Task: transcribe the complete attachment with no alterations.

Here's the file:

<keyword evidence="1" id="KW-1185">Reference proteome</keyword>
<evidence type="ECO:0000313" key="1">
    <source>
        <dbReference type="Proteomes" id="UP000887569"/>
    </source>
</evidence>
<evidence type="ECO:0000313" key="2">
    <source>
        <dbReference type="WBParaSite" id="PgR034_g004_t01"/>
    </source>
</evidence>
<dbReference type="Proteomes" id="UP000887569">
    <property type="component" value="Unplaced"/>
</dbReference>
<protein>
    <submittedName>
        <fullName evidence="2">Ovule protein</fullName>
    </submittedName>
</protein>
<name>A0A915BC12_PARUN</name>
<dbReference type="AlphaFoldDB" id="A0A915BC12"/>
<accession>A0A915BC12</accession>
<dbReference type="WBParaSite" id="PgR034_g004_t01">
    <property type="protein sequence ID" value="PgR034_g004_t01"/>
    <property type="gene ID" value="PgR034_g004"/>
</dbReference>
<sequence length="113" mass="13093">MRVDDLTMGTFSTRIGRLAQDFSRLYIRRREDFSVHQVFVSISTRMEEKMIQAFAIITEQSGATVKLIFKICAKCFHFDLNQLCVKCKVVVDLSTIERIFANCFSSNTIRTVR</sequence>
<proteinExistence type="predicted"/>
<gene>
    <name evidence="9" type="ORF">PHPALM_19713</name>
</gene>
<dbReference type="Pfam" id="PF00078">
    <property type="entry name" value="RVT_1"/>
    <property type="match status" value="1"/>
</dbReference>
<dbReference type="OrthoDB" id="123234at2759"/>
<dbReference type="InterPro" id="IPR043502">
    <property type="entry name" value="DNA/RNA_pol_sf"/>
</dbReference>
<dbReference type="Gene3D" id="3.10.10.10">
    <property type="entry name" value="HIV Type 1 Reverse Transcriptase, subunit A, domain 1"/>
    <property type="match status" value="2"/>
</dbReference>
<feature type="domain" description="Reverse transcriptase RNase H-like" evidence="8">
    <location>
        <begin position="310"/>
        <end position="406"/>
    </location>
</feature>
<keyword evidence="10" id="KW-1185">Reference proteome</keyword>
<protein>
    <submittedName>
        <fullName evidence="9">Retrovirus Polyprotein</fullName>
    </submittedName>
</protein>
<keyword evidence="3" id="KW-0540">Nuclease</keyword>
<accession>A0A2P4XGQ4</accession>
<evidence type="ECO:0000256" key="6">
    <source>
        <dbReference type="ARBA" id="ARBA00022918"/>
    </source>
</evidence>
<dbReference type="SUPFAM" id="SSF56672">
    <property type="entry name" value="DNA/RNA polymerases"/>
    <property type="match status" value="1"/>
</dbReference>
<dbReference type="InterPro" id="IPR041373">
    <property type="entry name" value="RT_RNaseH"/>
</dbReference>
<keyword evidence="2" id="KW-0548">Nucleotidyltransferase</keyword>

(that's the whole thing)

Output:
<keyword evidence="1" id="KW-1185">Reference proteome</keyword>
<evidence type="ECO:0000313" key="1">
    <source>
        <dbReference type="Proteomes" id="UP000887569"/>
    </source>
</evidence>
<evidence type="ECO:0000313" key="2">
    <source>
        <dbReference type="WBParaSite" id="PgR034_g004_t01"/>
    </source>
</evidence>
<dbReference type="Proteomes" id="UP000887569">
    <property type="component" value="Unplaced"/>
</dbReference>
<protein>
    <submittedName>
        <fullName evidence="2">Ovule protein</fullName>
    </submittedName>
</protein>
<name>A0A915BC12_PARUN</name>
<dbReference type="AlphaFoldDB" id="A0A915BC12"/>
<accession>A0A915BC12</accession>
<dbReference type="WBParaSite" id="PgR034_g004_t01">
    <property type="protein sequence ID" value="PgR034_g004_t01"/>
    <property type="gene ID" value="PgR034_g004"/>
</dbReference>
<sequence length="113" mass="13093">MRVDDLTMGTFSTRIGRLAQDFSRLYIRRREDFSVHQVFVSISTRMEEKMIQAFAIITEQSGATVKLIFKICAKCFHFDLNQLCVKCKVVVDLSTIERIFANCFSSNTIRTVR</sequence>
<proteinExistence type="predicted"/>
<gene>
    <name evidence="9" type="ORF">PHPALM_19713</name>
</gene>
<dbReference type="Pfam" id="PF00078">
    <property type="entry name" value="RVT_1"/>
    <property type="match status" value="1"/>
</dbReference>
<dbReference type="OrthoDB" id="123234at2759"/>
<dbReference type="InterPro" id="IPR043502">
    <property type="entry name" value="DNA/RNA_pol_sf"/>
</dbReference>
<dbReference type="Gene3D" id="3.10.10.10">
    <property type="entry name" value="HIV Type 1 Reverse Transcriptase, subunit A, domain 1"/>
    <property type="match status" value="2"/>
</dbReference>
<feature type="domain" description="Reverse transcriptase RNase H-like" evidence="8">
    <location>
        <begin position="310"/>
        <end position="406"/>
    </location>
</feature>
<keyword evidence="10" id="KW-1185">Reference proteome</keyword>
<protein>
    <submittedName>
        <fullName evidence="9">Retrovirus Polyprotein</fullName>
    </submittedName>
</protein>
<keyword evidence="3" id="KW-0540">Nuclease</keyword>
<accession>A0A2P4XGQ4</accession>
<evidence type="ECO:0000256" key="6">
    <source>
        <dbReference type="ARBA" id="ARBA00022918"/>
    </source>
</evidence>
<dbReference type="SUPFAM" id="SSF56672">
    <property type="entry name" value="DNA/RNA polymerases"/>
    <property type="match status" value="1"/>
</dbReference>
<dbReference type="InterPro" id="IPR041373">
    <property type="entry name" value="RT_RNaseH"/>
</dbReference>
<keyword evidence="2" id="KW-0548">Nucleotidyltransferase</keyword>